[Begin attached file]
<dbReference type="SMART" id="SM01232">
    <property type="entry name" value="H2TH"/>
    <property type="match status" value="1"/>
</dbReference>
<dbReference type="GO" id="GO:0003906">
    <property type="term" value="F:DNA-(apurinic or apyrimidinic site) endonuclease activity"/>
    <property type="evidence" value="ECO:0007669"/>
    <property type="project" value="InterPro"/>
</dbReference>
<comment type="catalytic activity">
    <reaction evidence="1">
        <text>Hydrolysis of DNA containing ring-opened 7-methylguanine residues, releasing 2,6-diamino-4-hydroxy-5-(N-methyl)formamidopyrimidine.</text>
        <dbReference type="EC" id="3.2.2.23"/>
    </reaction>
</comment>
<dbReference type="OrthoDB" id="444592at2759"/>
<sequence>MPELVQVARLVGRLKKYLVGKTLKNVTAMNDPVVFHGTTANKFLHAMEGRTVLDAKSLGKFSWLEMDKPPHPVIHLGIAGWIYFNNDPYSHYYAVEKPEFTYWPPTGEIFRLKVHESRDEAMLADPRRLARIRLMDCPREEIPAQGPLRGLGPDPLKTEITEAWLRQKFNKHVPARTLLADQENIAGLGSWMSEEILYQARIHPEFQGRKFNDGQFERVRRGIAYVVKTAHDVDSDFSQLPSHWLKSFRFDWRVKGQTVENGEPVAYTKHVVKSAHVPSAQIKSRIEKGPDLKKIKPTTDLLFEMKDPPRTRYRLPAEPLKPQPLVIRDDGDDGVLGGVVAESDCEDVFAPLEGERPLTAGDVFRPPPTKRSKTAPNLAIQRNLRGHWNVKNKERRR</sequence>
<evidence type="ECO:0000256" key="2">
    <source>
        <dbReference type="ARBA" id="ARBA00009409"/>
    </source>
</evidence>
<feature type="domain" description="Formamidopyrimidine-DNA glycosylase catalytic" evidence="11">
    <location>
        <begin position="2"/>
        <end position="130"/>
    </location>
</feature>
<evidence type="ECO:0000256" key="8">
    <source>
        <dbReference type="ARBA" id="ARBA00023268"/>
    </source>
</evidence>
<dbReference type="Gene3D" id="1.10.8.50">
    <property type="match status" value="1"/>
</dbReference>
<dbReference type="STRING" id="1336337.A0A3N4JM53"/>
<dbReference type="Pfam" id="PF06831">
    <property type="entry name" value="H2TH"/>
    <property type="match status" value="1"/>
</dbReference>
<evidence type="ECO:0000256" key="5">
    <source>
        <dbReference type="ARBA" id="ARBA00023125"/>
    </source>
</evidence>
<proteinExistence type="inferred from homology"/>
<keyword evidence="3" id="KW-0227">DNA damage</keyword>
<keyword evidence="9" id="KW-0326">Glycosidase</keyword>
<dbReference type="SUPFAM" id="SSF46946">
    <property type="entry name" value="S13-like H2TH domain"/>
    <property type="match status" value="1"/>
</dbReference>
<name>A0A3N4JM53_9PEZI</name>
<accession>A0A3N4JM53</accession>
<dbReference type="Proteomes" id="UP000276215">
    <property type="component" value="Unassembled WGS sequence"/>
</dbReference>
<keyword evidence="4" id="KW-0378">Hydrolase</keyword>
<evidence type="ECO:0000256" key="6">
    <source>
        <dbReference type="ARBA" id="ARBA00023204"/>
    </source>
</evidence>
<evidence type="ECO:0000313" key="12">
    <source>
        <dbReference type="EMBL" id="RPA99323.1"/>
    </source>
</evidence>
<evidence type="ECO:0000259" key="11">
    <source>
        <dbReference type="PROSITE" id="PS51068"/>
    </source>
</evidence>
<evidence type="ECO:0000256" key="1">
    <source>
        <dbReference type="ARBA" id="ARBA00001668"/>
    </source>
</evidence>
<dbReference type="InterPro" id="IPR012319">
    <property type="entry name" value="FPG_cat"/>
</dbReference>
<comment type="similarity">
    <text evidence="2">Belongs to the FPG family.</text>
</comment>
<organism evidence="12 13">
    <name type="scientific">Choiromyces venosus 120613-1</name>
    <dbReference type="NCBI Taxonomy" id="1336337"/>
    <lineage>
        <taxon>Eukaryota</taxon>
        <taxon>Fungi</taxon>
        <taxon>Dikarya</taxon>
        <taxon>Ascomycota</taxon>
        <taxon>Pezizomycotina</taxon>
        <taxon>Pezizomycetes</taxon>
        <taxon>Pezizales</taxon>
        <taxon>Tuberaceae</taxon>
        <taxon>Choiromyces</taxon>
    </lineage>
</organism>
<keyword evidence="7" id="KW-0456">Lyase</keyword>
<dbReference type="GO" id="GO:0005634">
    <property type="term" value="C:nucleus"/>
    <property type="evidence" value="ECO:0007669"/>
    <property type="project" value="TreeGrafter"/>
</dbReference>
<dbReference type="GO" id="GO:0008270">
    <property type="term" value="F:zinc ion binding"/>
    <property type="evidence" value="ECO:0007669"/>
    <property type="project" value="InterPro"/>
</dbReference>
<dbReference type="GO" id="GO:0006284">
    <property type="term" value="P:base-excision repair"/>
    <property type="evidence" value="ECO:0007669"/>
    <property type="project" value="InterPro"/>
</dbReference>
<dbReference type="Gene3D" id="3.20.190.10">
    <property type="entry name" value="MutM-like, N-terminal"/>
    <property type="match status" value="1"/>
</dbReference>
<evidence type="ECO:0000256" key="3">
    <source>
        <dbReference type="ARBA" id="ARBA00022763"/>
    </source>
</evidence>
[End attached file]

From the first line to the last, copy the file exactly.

<dbReference type="SMART" id="SM01232">
    <property type="entry name" value="H2TH"/>
    <property type="match status" value="1"/>
</dbReference>
<dbReference type="GO" id="GO:0003906">
    <property type="term" value="F:DNA-(apurinic or apyrimidinic site) endonuclease activity"/>
    <property type="evidence" value="ECO:0007669"/>
    <property type="project" value="InterPro"/>
</dbReference>
<comment type="catalytic activity">
    <reaction evidence="1">
        <text>Hydrolysis of DNA containing ring-opened 7-methylguanine residues, releasing 2,6-diamino-4-hydroxy-5-(N-methyl)formamidopyrimidine.</text>
        <dbReference type="EC" id="3.2.2.23"/>
    </reaction>
</comment>
<dbReference type="OrthoDB" id="444592at2759"/>
<sequence>MPELVQVARLVGRLKKYLVGKTLKNVTAMNDPVVFHGTTANKFLHAMEGRTVLDAKSLGKFSWLEMDKPPHPVIHLGIAGWIYFNNDPYSHYYAVEKPEFTYWPPTGEIFRLKVHESRDEAMLADPRRLARIRLMDCPREEIPAQGPLRGLGPDPLKTEITEAWLRQKFNKHVPARTLLADQENIAGLGSWMSEEILYQARIHPEFQGRKFNDGQFERVRRGIAYVVKTAHDVDSDFSQLPSHWLKSFRFDWRVKGQTVENGEPVAYTKHVVKSAHVPSAQIKSRIEKGPDLKKIKPTTDLLFEMKDPPRTRYRLPAEPLKPQPLVIRDDGDDGVLGGVVAESDCEDVFAPLEGERPLTAGDVFRPPPTKRSKTAPNLAIQRNLRGHWNVKNKERRR</sequence>
<evidence type="ECO:0000256" key="2">
    <source>
        <dbReference type="ARBA" id="ARBA00009409"/>
    </source>
</evidence>
<feature type="domain" description="Formamidopyrimidine-DNA glycosylase catalytic" evidence="11">
    <location>
        <begin position="2"/>
        <end position="130"/>
    </location>
</feature>
<evidence type="ECO:0000256" key="8">
    <source>
        <dbReference type="ARBA" id="ARBA00023268"/>
    </source>
</evidence>
<dbReference type="Gene3D" id="1.10.8.50">
    <property type="match status" value="1"/>
</dbReference>
<dbReference type="STRING" id="1336337.A0A3N4JM53"/>
<dbReference type="Pfam" id="PF06831">
    <property type="entry name" value="H2TH"/>
    <property type="match status" value="1"/>
</dbReference>
<evidence type="ECO:0000256" key="5">
    <source>
        <dbReference type="ARBA" id="ARBA00023125"/>
    </source>
</evidence>
<proteinExistence type="inferred from homology"/>
<keyword evidence="3" id="KW-0227">DNA damage</keyword>
<keyword evidence="9" id="KW-0326">Glycosidase</keyword>
<dbReference type="SUPFAM" id="SSF46946">
    <property type="entry name" value="S13-like H2TH domain"/>
    <property type="match status" value="1"/>
</dbReference>
<name>A0A3N4JM53_9PEZI</name>
<accession>A0A3N4JM53</accession>
<dbReference type="Proteomes" id="UP000276215">
    <property type="component" value="Unassembled WGS sequence"/>
</dbReference>
<keyword evidence="4" id="KW-0378">Hydrolase</keyword>
<evidence type="ECO:0000256" key="6">
    <source>
        <dbReference type="ARBA" id="ARBA00023204"/>
    </source>
</evidence>
<evidence type="ECO:0000313" key="12">
    <source>
        <dbReference type="EMBL" id="RPA99323.1"/>
    </source>
</evidence>
<evidence type="ECO:0000259" key="11">
    <source>
        <dbReference type="PROSITE" id="PS51068"/>
    </source>
</evidence>
<evidence type="ECO:0000256" key="1">
    <source>
        <dbReference type="ARBA" id="ARBA00001668"/>
    </source>
</evidence>
<dbReference type="InterPro" id="IPR012319">
    <property type="entry name" value="FPG_cat"/>
</dbReference>
<comment type="similarity">
    <text evidence="2">Belongs to the FPG family.</text>
</comment>
<organism evidence="12 13">
    <name type="scientific">Choiromyces venosus 120613-1</name>
    <dbReference type="NCBI Taxonomy" id="1336337"/>
    <lineage>
        <taxon>Eukaryota</taxon>
        <taxon>Fungi</taxon>
        <taxon>Dikarya</taxon>
        <taxon>Ascomycota</taxon>
        <taxon>Pezizomycotina</taxon>
        <taxon>Pezizomycetes</taxon>
        <taxon>Pezizales</taxon>
        <taxon>Tuberaceae</taxon>
        <taxon>Choiromyces</taxon>
    </lineage>
</organism>
<keyword evidence="7" id="KW-0456">Lyase</keyword>
<dbReference type="GO" id="GO:0005634">
    <property type="term" value="C:nucleus"/>
    <property type="evidence" value="ECO:0007669"/>
    <property type="project" value="TreeGrafter"/>
</dbReference>
<dbReference type="GO" id="GO:0008270">
    <property type="term" value="F:zinc ion binding"/>
    <property type="evidence" value="ECO:0007669"/>
    <property type="project" value="InterPro"/>
</dbReference>
<dbReference type="GO" id="GO:0006284">
    <property type="term" value="P:base-excision repair"/>
    <property type="evidence" value="ECO:0007669"/>
    <property type="project" value="InterPro"/>
</dbReference>
<dbReference type="Gene3D" id="3.20.190.10">
    <property type="entry name" value="MutM-like, N-terminal"/>
    <property type="match status" value="1"/>
</dbReference>
<evidence type="ECO:0000256" key="3">
    <source>
        <dbReference type="ARBA" id="ARBA00022763"/>
    </source>
</evidence>